—Though these instruments are an important aspect of Wassoulou music, they only provide accompaniment to the real subject of the music, which are strong vocalists. Most Wassoulou vocalists are women.
—Some Wassoulou vocalists have a more relaxed and reserved singing style. However, I find the freer, more soulful vocal styles of certain Wassoulou vocalists to be the greatest attraction of this musical genre. An example of this is the song title, “Kouloumba” by Kagbe Sidibe.
—Then, here is another vocalist, Mamou Sidibé, who, in this song seems to lie somewhere in the middle between a reserved style and a freer, more soulful style.
—Here is a beautiful example of a male Wassoulou vocalist, Sibiri Samake. The instrumental accompaniment is very light and simple. During the majority of the piece, the intention of the vocalist is fairly reserved; then, near the end of the song, the tempo speeds up significantly, and the vocalist becomes much freer and compelling. This song also uses a call and response technique between the main vocalist and a secondary vocalist or a group of secondary vocalists. This call and response is an important aspect of most Wassoulou music. Here is another call and response example. And, another example of call and response, along with some African dance can be viewed here. In this example, unlike the Sibiri Samake example above, the call and response is only used at certain times during the song.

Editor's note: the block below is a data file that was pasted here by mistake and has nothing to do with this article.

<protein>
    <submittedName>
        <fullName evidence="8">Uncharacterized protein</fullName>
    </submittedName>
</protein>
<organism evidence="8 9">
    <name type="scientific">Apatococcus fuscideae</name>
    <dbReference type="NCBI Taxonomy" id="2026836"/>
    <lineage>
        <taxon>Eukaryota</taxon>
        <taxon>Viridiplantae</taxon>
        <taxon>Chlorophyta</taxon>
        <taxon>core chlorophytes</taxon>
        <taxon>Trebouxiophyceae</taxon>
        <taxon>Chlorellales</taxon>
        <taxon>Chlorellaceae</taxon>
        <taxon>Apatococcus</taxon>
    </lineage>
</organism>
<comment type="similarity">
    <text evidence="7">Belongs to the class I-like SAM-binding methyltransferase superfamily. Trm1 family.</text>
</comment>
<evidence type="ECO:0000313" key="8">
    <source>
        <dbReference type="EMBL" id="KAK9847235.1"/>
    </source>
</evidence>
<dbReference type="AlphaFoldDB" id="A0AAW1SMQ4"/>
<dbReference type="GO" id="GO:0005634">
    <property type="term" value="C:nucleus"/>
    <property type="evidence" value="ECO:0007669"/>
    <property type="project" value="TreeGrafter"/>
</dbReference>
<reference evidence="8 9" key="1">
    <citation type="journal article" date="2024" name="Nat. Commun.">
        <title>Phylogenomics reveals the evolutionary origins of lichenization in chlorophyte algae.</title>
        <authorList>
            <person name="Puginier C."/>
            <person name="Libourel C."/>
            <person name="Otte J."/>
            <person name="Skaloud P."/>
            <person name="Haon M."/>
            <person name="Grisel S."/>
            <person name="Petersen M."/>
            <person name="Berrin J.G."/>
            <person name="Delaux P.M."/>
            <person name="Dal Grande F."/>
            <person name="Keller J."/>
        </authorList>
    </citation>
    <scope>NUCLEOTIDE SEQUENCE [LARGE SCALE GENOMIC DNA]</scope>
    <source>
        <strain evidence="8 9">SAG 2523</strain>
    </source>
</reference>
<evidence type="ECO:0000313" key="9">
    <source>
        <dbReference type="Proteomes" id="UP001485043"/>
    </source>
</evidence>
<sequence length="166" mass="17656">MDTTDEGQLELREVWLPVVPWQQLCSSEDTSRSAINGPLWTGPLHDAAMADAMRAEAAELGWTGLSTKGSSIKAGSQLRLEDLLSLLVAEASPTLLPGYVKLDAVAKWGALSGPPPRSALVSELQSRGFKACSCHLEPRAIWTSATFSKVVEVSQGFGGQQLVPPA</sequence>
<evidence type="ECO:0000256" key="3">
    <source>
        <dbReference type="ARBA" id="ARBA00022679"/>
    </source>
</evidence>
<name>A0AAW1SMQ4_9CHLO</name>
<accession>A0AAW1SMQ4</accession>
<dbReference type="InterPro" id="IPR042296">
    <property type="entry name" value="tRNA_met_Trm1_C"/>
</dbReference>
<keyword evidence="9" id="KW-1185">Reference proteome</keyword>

Continue with the first vocalist that I will highlight: Oumou Sangare
Author: David Velardo